auto_ptr and sink

Discussion in 'C++' started by asit, Aug 13, 2011.

  1. asit

    asit Guest

    auto_ptr has the attribute release(). then what is the need of sink function ??
     
    asit, Aug 13, 2011
    #1
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  2. On 14.08.2011 00:39, asit wrote:
    > auto_ptr has the attribute release(). then what is the need of sink function ??


    could you translate that question to English, please


    cheers,

    - Alf
     
    Alf P. Steinbach, Aug 14, 2011
    #2
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  3. asit

    Jorgen Grahn Guest

    On Sun, 2011-08-14, Alf P. Steinbach wrote:
    > On 14.08.2011 00:39, asit wrote:
    >> auto_ptr has the attribute release(). then what is the need of sink function ??

    >
    > could you translate that question to English, please


    I don't think the problem is the English -- it's that sink function
    which I've never heard of. Asit, what and where is the sink function?

    /Jorgen

    --
    // Jorgen Grahn <grahn@ Oo o. . .
    \X/ snipabacken.se> O o .
     
    Jorgen Grahn, Aug 14, 2011
    #3
  4. asit

    asit Guest

    asit, Aug 14, 2011
    #4
  5. asit

    SG Guest

    On 14 Aug., 11:19, asit <> wrote:
    > Please read this
    >
    > http://www.gotw.ca/publications/using_auto_ptr_effectively.htm
    >
    > please read "Ownership, Sources, and Sinks" section


    So?
    I still don't understand the question. source() and sink() are just
    examples and not part of auto_ptr's interface whereas your question
    seems to suggest you think sink is part of auto_ptr's interface.

    Do you understand the concept of an "example"?

    Please put a little more effort into writing questions. I'm fairly
    sure that most of the comp.lang.c++ members lack mind reading
    capabilities.

    Cheers!
    SG
     
    SG, Aug 14, 2011
    #5
  6. asit

    asit Guest

    I asked this because I found certain code snippets(in application, not in example) which mostly uses Source-Sink, not release method of the auto_ptr class.

    Is there any advantage of using sink() instead of release() of auto_ptr ???
     
    asit, Aug 14, 2011
    #6
  7. asit

    Asger-P Guest

    Hi asit

    On the: 14. of august-2011 At: 13:46 asit wrote:

    > I asked this because I found certain code snippets(in application, not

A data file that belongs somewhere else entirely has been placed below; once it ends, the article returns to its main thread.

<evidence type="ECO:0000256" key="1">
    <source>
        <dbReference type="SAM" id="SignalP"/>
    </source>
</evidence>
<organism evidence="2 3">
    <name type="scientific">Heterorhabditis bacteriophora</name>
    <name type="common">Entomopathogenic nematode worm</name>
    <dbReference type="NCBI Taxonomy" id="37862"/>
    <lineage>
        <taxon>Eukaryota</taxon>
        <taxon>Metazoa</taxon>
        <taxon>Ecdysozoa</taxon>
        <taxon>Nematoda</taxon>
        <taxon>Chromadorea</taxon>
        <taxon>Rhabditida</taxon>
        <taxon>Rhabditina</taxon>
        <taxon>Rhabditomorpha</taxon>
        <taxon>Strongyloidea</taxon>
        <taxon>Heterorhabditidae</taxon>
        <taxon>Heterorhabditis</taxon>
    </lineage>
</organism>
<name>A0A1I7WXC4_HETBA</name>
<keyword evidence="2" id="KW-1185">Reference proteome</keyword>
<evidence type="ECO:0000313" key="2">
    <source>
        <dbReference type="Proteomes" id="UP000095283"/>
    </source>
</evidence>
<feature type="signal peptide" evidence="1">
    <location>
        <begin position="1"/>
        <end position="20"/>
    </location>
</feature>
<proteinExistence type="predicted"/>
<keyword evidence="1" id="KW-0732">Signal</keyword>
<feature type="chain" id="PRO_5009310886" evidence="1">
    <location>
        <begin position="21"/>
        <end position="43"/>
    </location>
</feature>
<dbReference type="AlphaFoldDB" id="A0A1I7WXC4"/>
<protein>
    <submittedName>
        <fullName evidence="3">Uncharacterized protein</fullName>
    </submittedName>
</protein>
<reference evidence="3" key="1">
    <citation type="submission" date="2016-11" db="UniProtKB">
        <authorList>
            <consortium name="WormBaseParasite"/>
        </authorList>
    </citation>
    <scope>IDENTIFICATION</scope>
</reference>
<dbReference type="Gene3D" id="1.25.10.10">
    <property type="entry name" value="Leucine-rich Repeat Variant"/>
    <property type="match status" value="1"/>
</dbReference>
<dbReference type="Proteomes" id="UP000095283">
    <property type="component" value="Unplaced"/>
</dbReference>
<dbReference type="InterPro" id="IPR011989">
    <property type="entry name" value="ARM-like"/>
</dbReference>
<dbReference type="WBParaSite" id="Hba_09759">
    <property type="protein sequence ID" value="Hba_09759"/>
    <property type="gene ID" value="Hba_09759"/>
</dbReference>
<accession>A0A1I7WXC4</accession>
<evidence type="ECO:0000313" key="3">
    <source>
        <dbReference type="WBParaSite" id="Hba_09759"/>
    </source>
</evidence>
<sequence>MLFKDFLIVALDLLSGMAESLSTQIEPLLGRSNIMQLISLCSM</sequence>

> in example) which mostly uses Source-Sink, not release method of the
    > auto_ptr class.
    >
    > Is there any advantage of using sink() instead of release() of auto_ptr
    > ???


    If You want to do some work to the object, that auto_ptr is pointing to,
    before it gets deleted there can be, but if not sink is just a fancy
    way of of calling auto_ptr::reset();

    BUT.. to me it sounds like You are mixing reset and release

    here is an example of the use of release:

    std::auto_ptr<TBitmap> Bmp( new TBitmap() );

    // do stuf that can throw

    BmpVector.push_back( Bmp.get() );

    Bmp.release();


    Now the bitmap pointer will not get deleted when auto_ptr runs
    out of scoope, because You have released auto_ptr of its ownership
    of the bitmap.

    If You on the other hand want to "release" the memory of the object
    that is pointed to by auto_ptr You have to use auto_ptr::reset instead.

    std::auto_ptr<TBitmap> Bmp( new TBitmap() );
    // do stuf that can throw
    Bmp.reset(); // free the memory

    auto_ptr::reset do a delete on the internal object and set its
    internal pointer to NULL


    Best regards
    Asger-P
     
    Asger-P, Aug 14, 2011
    #7
  8. Hi asit

    asit wrote:

    > I asked this because I found certain code snippets(in application, not in example) which mostly uses Source-Sink, not release method of the auto_ptr class.
    >
    > Is there any advantage of using sink() instead of release() of auto_ptr ???


    If You want to do some work to the object, that auto_ptr is pointing to,
    before it gets deleted there can be, but if not sink is just a fancy
    way of of calling auto_ptr::reset();

    BUT.. to me it sounds like You are mixing reset and release

    here is an example of the use of release:

    std::auto_ptr<TBitmap> Bmp( new TBitmap() );

    // do stuf that can throw

    BmpVector.push_back( Bmp.get() );

    Bmp.release();


    Now the bitmap pointer will not get deleted when auto_ptr runs
    out of scoope, because You have released auto_ptr of its ownership
    of the bitmap.

    If You on the other hand want to "release" the memory of the object
    that is pointed to by auto_ptr You have to use auto_ptr::reset instead.

    std::auto_ptr<TBitmap> Bmp( new TBitmap() );
    // do stuf that can throw
    Bmp.reset(); // free the memory

    auto_ptr::reset do a delete on the internal object and set its
    internal pointer to NULL


    Best regards
    Asger-P
     
    Asger Joergensen, Aug 14, 2011
    #8
  9. asit

    asit Guest

    thank you a lot Asger-P
     
    asit, Aug 14, 2011
    #9
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